I’m ready to take all of this stuff that has felt like I’ve just been riding casually alongside the dark corners and embrace that. I’ve always been a consumer of genre films. I always loved that. That’s my go-to. It felt totally organic; It didn’t feel like a leap. And then, when Knives and Skin was embraced by genre fans and the genre press, I thought, “Okay, I can do this.” It will not loved by everybody. Certainly. I understand that there’s very little middle ground that I allow for. There’s either people who like what I do, or at least are interested, and people who are always wondering how to get those two hours of their life back. Fandom is never a monolith. Some people just wanna see the weirdest thing that is possibly unclassifiable.

Are there any other genres you think that you’re possibly keeping an eye on, or are you enjoying where you’re heading now?

I love the potential for speculative fiction – sci-fi – especially around issues that are important to how to fit [the] women’s reproductive rights conversation into something that feels like dystopian speculative fiction – in the way the series iteration of Dead Ringers [does], you know? That made some really interesting moves. Or Under the Skin, which is not a perfect film, but visually pretty interesting with some larger issues to consider. When I was making PERPETRATOR, I don’t know how many times I re-watched Cronenberg’s Scanners, [which] leads you down to rewatching a lot of Cronenberg, including Videodrome, which is also about media consumption and the way that’s a slippery slope into body horror.

There’s something in there that feels more in the world of sci-fi or speculative fiction than horror or thriller. I’m interested in that as well. One of the things I did this past spring, because I just get antsy, was to write a really gnarly female-led action story. That is partially because I had been looking for something that felt really brutal, and I just wasn’t finding it. So I thought, “I can write scripts, I’m gonna try to write one myself.” It’s wholly grounded in reality, but it’s got some, righteous violence.

Somewhere in there is an idea of what would Mallory Knox (Natural Born Killers) in her mid-50s be doing these days. I love that the origin of that story, which was also inspired by Badlands. I was thinking about a woman who’s got a very traumatic and nefarious past who we meet decades later in her adulthood, but she’s still able to call up all of that violence. In a way, that’s also speaking of a more Cronenberg-esque female-led History of Violence. It doesn’t feel like a far reach simply because it’s more grounded in reality. It still has so much to do with inherited trauma, surviving trauma, dealing with violence against women, etc. I think that might be surprising to people, but it feels completely organic…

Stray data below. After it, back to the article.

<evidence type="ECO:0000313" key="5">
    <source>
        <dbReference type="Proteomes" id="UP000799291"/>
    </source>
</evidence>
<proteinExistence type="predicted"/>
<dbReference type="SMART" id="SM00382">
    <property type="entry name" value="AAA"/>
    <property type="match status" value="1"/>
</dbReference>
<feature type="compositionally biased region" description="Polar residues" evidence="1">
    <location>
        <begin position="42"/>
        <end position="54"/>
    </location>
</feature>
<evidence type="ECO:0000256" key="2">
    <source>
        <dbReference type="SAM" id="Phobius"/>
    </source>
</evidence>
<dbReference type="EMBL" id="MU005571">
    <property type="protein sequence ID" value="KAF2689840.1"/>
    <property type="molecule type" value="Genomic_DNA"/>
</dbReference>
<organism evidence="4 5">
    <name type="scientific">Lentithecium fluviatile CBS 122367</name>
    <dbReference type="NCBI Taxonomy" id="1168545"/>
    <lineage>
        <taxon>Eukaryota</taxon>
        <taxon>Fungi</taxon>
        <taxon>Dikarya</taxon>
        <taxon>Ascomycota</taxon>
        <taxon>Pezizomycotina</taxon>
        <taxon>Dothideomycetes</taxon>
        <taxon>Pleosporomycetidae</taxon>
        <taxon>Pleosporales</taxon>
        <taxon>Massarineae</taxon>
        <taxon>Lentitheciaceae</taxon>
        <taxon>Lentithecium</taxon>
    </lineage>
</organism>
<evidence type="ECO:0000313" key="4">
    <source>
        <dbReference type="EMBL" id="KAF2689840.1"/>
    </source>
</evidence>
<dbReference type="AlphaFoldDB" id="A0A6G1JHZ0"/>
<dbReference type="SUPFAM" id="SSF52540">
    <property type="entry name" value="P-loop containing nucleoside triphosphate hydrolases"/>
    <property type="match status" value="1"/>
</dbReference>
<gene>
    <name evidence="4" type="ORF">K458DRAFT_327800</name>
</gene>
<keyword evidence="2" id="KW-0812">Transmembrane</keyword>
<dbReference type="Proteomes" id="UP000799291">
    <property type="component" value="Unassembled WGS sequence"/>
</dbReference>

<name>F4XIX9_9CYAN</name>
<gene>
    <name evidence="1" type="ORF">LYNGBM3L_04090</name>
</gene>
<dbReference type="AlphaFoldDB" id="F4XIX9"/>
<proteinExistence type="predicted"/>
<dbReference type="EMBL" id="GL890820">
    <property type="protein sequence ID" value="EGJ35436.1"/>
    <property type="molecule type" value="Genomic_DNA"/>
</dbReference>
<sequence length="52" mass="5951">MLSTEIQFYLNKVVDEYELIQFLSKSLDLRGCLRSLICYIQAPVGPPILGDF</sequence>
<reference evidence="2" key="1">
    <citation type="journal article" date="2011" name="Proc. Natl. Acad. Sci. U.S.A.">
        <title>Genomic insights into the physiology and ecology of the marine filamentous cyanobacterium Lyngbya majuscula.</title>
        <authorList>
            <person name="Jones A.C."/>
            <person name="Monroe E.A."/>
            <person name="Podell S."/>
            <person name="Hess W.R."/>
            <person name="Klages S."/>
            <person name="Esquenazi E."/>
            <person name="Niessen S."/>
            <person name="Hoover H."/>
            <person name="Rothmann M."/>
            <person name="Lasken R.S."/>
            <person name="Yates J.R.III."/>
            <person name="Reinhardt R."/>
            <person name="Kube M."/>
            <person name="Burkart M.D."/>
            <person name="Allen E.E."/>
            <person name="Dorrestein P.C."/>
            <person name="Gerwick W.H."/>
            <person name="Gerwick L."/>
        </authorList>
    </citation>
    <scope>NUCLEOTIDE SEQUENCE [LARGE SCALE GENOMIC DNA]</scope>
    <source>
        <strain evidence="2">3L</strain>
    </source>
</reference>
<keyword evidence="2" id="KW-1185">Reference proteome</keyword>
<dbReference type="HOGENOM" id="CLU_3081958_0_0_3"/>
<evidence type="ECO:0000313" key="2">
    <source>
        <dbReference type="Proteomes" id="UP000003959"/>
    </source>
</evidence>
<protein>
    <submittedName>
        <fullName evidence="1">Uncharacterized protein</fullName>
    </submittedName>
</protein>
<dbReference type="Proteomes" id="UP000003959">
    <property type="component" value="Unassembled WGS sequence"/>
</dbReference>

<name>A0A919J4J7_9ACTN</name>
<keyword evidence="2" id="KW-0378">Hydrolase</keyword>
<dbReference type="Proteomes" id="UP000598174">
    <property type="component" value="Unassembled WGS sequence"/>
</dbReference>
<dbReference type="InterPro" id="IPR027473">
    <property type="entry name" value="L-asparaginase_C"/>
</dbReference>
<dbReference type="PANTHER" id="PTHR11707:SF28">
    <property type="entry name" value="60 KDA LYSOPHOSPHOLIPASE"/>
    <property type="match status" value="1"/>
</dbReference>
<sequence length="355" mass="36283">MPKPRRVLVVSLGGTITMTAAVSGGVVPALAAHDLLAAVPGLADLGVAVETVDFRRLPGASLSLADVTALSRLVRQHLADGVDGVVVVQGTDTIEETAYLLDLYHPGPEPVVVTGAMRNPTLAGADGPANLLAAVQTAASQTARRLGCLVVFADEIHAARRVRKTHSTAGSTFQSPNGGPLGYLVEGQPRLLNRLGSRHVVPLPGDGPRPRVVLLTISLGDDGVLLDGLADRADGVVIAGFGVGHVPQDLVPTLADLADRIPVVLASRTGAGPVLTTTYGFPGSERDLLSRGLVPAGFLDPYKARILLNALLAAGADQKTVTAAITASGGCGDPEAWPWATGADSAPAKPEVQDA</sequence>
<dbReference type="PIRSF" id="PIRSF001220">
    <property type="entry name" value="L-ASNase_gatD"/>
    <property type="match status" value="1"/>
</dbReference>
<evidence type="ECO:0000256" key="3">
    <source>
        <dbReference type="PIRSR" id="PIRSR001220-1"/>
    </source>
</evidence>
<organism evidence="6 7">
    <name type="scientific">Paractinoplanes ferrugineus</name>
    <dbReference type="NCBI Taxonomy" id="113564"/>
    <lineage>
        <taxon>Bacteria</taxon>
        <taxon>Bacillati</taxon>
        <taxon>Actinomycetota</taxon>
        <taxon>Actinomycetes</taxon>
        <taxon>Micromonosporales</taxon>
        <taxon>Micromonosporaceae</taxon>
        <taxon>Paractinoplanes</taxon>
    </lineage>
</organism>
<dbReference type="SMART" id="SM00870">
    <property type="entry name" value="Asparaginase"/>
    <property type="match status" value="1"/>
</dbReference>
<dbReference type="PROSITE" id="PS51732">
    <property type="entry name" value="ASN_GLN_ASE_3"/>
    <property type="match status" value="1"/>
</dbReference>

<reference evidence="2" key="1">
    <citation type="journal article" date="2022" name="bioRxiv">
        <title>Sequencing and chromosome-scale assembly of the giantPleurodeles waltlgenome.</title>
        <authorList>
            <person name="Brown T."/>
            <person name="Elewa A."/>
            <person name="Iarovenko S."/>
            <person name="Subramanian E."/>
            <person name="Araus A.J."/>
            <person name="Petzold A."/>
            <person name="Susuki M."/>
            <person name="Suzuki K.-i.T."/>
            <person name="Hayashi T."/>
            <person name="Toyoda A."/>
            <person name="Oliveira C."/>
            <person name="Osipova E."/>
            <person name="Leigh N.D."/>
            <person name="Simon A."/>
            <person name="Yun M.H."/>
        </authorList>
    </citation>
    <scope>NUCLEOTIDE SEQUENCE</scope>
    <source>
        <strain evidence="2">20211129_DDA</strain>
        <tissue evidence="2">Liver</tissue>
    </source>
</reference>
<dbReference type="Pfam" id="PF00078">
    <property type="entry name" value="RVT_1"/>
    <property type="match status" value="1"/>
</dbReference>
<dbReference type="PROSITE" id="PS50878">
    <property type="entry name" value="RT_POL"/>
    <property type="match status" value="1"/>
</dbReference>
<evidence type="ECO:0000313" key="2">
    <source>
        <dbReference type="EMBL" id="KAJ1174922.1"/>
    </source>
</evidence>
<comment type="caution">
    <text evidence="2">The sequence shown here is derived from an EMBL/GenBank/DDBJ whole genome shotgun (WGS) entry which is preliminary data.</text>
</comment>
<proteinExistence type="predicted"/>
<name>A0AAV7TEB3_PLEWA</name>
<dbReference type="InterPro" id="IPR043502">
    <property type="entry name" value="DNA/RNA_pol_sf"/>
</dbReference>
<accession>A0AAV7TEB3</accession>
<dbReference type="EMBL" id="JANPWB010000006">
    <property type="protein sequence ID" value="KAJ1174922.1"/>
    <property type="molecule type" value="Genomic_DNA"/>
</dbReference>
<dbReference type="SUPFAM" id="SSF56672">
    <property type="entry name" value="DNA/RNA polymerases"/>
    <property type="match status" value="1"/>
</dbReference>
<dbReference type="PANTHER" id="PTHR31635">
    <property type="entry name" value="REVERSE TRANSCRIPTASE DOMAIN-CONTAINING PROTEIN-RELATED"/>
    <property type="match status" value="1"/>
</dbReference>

Regarding the visual construction of PERPETRATOR, you used a fascinating kaleidoscope lens. You mentioned Cronenberg, but I was thinking of Douglas Sirk. Of all the different visual experiences that you could have in this film, why did you go with that one?

I wanted there to be a very distinctive visual representation of a splintered self, especially as it’s related to Jonny’s [Kiah McKirnan] abilities, which when they are working optimally, she can become other people or look like other people – an empath. Maybe that’s not the right term. It’s not just an emotional empathy, but they absorb someone else’s feelings and energy, and they truly know what it is to walk in their shoes.

The kaleidoscope lens was really beautiful, but it also spoke to her fractured identity – not just as someone who has inherited this shapeshifting ability but also like a teenage girl living in this world. One’s identity shifts from moment to moment in real life as one code switches or reacts to something that’s happening in their environment, for better or for worse. In terms of a kind of Douglas Sirk reference, what has suited me so well oftentimes is leaning into melodrama. That is something that I do very purposefully, often combining melodrama, like a melodramatic moment, a melodramatic line of dialogue, but with a very deadpan performance.

People who cannot kind of sew themselves into the skin of my stories, I think that the combination of stuff just feels like an accident or it’s too messy or too lumpy. In PERPETRATOR, the performances feel melodramatic or stylized, which is totally purposeful. And then, other people think it’s bad acting. I cite not just the current melodramas but also the melodrama of classic noir films. I just love those kinds of clipped, stylized, back-and-forth beats of dialogue. I think of my films as art rather than a dramatic moment that needs to be directly translatable to one’s own experience in their own skin.

There is a quote that horror is just extreme empathy. It doesn’t work unless you have that gene in your body to care.

I agree with that. And it disturbs me that we also talk about women as being too sensitive or overly emotional, as though that is not an asset. I think it’s a way that women are kept away from positions of power. Right now, our administration is full of petulant, bratty men. I wouldn’t mind at all a woman who’s in charge, who’s in charge of her emotions and her emotionality. There’s a line that Hildie (Alicia Silverstone) says which I feel very proud of as the person who wrote it, where she says, “An emotional basket case can be a very powerful weapon.” I stand by that. I like being able to have characters embrace the thing that they’ve been told diminishes them, and then that becomes their superpower.

In PERPETRATOR, specifically, the curse and special abilities might still be the same thing. It’s messy, and that’s just how life is.

I think that we live in a world where it can be both and neither. And that feels also right.

Jennifer Reeder’s PERPETRATOR is now streaming on Shudder.

Deirdre is a Chicago-based film critic and life-long horror fan. In addition to writing for RUE MORGUE, she also contributes to C-Ville Weekly,, and belongs to the Chicago Film Critics Association. She's got two black cats and wrote her Master's thesis on George Romero.